A. I had graduated from Slippery Rock and was living only 5 miles from campus, when current players asked me to coach since I wasn’t willing to drive the hour plus to practice and play. I thought it was a good way for me to stay involved while not really being able to play.

Q. Many players can identify one specific person (whether that be a coach or an influential teammate) that had a significant impact on them. Who is that person for you and what lesson did they teach you?

A. For the first 5 years I played, we never had a coach so there were a lot of people that played in high school that were coached that I learned a lot playing with. One person in particular was Brian Beauregard, he came from the Doylestown High School program and probably had more rugby experience when I met him than I had in any other sport. He brought so many little nuances of the sport that it took mine and are entire teams’ game to a different level. You could tell he was coached quite a bit and what he brought to us only made me look into the game harder to see what else I could find out.

Derek playing for Pittsburgh Rugby Club in 2017.


Q. One of the best things about the sport and community of rugby is that it has so much to offer beyond the outcome of each game. Can you tell us a little about the team(s) you currently coach and the messages you try to instill in your players?

A. I currently coach the University of Pittsburgh Men’s Rugby Club and really just try to instill in them to be the most knowledgeable player they can be and that rugby is a game that can be played after college so if you can do it past college you should.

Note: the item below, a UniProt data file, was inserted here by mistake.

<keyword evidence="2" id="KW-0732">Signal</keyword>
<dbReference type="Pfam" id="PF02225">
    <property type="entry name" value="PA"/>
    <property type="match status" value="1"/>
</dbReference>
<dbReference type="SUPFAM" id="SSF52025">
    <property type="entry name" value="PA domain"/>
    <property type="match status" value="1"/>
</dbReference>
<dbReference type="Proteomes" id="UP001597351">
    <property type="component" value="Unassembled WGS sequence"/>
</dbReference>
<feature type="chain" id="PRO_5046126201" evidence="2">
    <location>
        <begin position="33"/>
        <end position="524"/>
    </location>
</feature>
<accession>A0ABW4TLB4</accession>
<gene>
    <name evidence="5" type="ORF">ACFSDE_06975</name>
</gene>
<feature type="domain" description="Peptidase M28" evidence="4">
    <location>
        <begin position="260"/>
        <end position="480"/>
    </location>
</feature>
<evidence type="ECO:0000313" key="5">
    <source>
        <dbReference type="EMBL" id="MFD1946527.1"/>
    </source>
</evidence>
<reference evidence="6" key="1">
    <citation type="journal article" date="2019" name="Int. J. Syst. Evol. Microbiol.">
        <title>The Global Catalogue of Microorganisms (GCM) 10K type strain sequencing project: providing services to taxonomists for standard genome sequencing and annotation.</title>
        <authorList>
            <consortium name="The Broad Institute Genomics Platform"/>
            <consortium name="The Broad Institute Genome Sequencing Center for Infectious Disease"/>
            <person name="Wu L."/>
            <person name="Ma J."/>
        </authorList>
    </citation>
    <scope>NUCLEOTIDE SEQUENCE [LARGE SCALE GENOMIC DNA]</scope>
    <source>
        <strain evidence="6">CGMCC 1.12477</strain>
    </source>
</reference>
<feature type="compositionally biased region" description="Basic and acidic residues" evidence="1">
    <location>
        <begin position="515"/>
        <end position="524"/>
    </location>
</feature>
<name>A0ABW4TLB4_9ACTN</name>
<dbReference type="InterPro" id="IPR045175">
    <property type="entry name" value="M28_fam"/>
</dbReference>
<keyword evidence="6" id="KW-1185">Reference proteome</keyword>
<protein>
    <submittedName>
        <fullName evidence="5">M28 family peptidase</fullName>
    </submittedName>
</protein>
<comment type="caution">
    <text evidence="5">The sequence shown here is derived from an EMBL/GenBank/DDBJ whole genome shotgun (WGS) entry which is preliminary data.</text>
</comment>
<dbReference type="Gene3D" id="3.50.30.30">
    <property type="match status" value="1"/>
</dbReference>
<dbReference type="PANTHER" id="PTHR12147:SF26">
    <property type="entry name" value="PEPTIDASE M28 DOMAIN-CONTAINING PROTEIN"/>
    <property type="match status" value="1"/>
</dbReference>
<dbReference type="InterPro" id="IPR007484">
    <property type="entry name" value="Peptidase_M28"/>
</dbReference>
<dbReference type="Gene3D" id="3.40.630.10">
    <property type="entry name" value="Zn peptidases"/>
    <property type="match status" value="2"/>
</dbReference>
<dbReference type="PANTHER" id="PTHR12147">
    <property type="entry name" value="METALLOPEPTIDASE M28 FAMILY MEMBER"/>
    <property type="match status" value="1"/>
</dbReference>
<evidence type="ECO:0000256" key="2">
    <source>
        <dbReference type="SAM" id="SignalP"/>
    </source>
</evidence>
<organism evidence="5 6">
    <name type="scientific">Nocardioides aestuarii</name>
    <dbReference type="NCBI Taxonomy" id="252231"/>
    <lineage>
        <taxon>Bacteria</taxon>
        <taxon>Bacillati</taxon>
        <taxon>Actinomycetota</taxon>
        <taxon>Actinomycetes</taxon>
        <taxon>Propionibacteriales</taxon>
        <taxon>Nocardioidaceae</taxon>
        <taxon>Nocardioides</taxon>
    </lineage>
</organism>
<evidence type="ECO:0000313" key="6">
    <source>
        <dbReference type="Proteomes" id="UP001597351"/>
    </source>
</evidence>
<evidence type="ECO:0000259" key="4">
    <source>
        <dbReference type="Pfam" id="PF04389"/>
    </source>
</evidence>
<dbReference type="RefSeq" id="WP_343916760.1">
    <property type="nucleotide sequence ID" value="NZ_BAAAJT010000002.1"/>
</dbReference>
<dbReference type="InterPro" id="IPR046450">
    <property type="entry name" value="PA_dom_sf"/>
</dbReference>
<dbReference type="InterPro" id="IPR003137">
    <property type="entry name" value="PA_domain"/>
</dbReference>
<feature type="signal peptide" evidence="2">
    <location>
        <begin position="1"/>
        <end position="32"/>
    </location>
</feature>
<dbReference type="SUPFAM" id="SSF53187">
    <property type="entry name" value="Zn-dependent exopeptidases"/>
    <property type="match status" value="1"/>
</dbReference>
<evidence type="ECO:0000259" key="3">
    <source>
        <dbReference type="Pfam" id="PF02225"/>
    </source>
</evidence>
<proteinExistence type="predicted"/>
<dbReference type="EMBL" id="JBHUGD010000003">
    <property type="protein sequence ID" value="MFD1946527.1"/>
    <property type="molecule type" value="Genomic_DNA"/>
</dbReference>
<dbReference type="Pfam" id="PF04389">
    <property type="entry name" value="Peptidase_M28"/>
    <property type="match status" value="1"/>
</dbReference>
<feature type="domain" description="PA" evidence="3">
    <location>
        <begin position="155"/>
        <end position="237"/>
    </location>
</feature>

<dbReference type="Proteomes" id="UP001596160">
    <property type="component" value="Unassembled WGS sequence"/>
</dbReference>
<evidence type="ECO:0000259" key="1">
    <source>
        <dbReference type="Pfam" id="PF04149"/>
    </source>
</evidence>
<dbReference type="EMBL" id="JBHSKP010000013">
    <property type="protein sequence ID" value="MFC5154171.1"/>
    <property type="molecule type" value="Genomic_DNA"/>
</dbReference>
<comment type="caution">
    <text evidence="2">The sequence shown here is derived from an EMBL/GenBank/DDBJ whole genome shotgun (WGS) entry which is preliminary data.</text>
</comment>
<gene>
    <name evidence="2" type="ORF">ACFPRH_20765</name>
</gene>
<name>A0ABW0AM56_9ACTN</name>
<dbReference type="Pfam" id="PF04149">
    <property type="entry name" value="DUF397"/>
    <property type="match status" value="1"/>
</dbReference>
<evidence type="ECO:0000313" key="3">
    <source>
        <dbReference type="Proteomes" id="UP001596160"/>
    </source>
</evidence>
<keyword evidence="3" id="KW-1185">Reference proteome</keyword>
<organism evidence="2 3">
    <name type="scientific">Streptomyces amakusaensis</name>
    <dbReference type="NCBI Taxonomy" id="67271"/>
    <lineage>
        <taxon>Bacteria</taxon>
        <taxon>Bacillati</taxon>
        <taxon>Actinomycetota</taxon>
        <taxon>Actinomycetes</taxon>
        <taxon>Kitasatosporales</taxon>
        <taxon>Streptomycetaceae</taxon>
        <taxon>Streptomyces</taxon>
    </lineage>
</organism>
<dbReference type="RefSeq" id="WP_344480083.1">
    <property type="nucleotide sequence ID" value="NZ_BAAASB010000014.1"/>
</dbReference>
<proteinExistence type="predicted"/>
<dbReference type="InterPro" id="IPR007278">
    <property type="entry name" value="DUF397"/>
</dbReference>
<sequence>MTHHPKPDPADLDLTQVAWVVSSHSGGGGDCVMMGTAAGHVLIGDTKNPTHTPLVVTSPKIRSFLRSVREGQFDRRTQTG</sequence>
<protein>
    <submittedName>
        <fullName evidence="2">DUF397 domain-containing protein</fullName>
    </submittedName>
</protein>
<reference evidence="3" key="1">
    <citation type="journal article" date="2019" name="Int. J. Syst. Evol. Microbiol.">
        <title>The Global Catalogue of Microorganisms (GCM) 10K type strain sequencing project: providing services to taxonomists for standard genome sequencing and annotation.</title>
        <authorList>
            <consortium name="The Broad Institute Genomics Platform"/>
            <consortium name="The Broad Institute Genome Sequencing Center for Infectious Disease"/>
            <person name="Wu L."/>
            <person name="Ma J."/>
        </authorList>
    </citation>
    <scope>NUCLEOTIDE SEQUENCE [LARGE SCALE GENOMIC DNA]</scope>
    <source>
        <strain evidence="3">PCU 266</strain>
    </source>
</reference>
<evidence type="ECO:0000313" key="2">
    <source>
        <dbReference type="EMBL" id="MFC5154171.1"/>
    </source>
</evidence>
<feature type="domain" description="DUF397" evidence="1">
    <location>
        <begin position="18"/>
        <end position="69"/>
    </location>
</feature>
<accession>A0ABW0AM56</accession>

Q. It’s easy to look back on our playing careers and pick out the most memorable and rewarding experiences as athletes. What has been the most memorable and rewarding part of your coaching journey?

A. Playing wise – Without a doubt it was the Pittsburgh Rugby Clubs playoff run in 2012. We had to travel by plane to Chicago then Des Moines Iowa to still drive another 3 hours to play Bremer County in the first round of the playoffs. The game went to two 10-minute overtimes with us winning eventually by 8 points. Then two weekends after that we traveled back to Chicago and beat the Cleveland rovers coming back and scoring three tries in the last 10 minutes to book our trip to nationals.

Coaching wise – Honestly my most rewarding part of coaching is playing with all the players that I have coached in the past. It’s great to see them grow as players and hopefully use the skills that I may have had in helping them develop. Also, it has come to the point where I have coached players that are now out of playing and seeing them continue in the game either by reffing or coaching themselves.